The beer biz
Smuttynose’s Egelston tells UNH forum about growing a beer businessBy GRETYL MACALASTER
Union Leader Correspondent
September 22. 2013 3:28PM
DURHAM — Of the 50 or so company executives gathered in the Huddleston Ballroom Thursday morning, only one was wearing jeans and a button-down shirt unbuttoned at the top.
That is Smuttynose CEO Peter Egelston’s typical attire, and he can be seen wearing it in advertisements, at CEO forums and in his Portsmouth brewery most days.
Egelston does not look like a typical CEO, and his path to head of one of the nation’s top craft brewers was not always typical either. But now that craft beer has taken over about 7 percent of the market, Egelston’s ways cannot be discounted.
During the first University of New Hampshire CEO Forum to be held this year, Egelston traced the path of Smuttynose Brewery from a kitchen table in his Brooklyn apartment in the 1980s to the opening of the Portsmouth Brewery in downtown Portsmouth in 1991.
He started Smuttynose Brewing Company in 1994 almost by accident after purchasing a building full of brewing equipment at auction.
This year, Smuttynose Brewing Co. will ship more than 45,000 barrels of beer to 23 states and the District of Columbia, making it one of the top 50 regional specialty breweries in the nation.
When he started the Portsmouth Brewery in 1991, there were fewer than 100 craft breweries in the country, and most were on the West Coast.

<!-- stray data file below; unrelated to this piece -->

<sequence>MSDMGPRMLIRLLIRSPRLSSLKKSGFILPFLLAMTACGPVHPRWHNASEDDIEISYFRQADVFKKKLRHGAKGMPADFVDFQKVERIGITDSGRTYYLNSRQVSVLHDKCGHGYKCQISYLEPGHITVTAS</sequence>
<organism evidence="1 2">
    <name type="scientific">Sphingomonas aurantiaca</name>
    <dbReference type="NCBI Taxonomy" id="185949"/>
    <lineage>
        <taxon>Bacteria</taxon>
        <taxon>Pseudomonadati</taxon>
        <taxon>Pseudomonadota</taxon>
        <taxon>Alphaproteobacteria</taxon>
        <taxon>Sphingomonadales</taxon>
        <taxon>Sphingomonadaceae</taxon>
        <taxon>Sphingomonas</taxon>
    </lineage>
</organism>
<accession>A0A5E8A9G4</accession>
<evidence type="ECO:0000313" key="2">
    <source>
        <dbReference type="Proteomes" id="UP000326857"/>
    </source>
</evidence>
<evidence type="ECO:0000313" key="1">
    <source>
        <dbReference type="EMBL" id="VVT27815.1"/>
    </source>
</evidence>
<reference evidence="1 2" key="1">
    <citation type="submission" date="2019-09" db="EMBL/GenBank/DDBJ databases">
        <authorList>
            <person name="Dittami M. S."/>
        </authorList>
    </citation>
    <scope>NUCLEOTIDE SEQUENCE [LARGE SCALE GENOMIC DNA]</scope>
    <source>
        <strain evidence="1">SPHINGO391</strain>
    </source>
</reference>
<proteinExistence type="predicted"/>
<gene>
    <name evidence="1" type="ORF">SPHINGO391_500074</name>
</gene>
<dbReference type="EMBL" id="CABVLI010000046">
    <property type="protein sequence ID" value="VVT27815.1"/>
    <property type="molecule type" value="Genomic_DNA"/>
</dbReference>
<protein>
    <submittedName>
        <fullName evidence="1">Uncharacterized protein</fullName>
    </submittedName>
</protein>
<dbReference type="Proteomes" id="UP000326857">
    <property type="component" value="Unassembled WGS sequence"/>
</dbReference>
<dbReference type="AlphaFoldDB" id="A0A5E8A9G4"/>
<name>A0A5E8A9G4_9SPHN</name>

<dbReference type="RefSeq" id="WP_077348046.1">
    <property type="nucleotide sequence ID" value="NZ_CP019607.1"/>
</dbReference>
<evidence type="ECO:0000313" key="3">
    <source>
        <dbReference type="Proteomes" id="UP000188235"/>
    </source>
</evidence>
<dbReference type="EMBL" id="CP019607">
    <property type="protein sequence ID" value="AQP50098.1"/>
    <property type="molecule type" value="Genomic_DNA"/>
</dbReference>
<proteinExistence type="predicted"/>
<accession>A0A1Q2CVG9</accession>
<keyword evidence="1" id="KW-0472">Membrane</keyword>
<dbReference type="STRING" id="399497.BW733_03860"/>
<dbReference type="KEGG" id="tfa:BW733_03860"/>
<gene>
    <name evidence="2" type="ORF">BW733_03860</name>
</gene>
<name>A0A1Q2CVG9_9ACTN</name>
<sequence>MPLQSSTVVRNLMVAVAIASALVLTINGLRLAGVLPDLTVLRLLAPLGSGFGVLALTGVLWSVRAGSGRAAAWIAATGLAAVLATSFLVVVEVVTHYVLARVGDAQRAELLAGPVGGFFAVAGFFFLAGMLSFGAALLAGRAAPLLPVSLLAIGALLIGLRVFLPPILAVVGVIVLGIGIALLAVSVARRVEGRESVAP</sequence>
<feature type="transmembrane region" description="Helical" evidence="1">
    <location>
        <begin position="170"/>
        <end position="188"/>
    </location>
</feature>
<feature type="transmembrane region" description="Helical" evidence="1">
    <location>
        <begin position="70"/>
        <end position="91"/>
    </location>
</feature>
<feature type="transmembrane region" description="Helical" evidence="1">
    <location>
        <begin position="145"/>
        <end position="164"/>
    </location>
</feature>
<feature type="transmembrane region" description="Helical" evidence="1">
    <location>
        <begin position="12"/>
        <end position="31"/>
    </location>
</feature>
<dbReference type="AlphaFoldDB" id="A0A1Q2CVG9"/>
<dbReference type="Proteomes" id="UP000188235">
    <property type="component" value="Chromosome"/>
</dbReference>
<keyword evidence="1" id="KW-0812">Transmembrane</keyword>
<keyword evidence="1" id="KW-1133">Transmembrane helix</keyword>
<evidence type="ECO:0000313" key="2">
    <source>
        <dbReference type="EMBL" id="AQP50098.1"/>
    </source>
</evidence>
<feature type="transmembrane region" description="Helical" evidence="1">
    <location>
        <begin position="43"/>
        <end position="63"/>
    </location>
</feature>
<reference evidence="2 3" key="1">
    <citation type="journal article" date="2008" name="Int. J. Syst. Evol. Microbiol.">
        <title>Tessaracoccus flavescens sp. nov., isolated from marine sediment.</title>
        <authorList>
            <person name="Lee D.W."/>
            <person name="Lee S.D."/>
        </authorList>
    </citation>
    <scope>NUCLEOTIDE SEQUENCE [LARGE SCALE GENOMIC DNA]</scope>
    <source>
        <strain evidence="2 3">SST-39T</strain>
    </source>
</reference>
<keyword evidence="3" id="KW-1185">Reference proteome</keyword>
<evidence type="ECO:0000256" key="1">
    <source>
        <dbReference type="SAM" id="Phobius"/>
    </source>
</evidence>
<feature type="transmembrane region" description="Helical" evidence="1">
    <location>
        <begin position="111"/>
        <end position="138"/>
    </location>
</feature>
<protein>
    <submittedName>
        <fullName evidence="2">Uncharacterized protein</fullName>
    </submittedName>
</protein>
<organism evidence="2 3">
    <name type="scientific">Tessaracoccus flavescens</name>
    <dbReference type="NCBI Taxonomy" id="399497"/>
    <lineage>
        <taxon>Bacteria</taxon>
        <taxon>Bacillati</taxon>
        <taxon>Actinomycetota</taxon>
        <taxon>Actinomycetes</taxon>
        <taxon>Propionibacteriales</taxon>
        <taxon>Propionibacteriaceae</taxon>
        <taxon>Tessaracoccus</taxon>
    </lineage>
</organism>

Today there are more than 2,500 craft breweries nationwide, and that number is expected to exceed 3,000 by this time next year.
But growth is not always a good thing for a growing industry, as Egelston has learned. Smuttynose has maxed out capacity in Portsmouth and is building a new brewery and brew pub in nearby Hampton at the former Towle Farm property.
He hopes to start shipping beer from the new facility by the beginning of next year.
The move is focused on increased capacity, logistical efficiency and energy efficiency. The building will be certified to Leadership in Energy and Environmental Design (LEED) standards.
“We really want our brewery to become a significant tourist destination for the state, and I think we have a good opportunity for that,” Egelston said.
He said the company’s approach to growth over the years has been on an as-needed basis, and when it could afford it. This includes distribution, which has slowly expanded from the Northeast region across the United States.
Smuttynose began shipping to California last week and will soon be shipping to Michigan. Indiana and Kentucky were added earlier this year.
In addition to its year-round beers, Smuttynose offers a seasonal line that Egelston said is a driving factor for the craft brewing industry. The fall pumpkin ale is one of Smuttynose’s most popular brews.
“There is an amazing demand for beer with vegetables in it. I don’t get it myself,” Egelston said.
Attendees at Thursday’s forum had an opportunity to try some of the brews themselves, giving the next executives to speak after Egelston a tough act to follow.
Portsmouth Regional Hospital President Anne Jamieson will speak on Oct. 17, and Matthew Albuquerque, founder and CEO of Next Step Bionics and Prosthetics, will speak on Nov. 14.
The UNH CEO Forum was initiated in 1997 to serve as an outreach program of the Peter T. Paul College of Business and Economics and the UNH Graduate School for CEOs, company presidents and senior managers. The forum provides members with opportunities for networking and idea exchange in an informal setting.
Brent Merriam with NEMO Equipment in Dover recently earned his MBA and attended his first CEO forum on Thursday.
“I think it’s great. It’s nice to listen to what they have to say and nice to integrate with other business leaders,” Merriam said.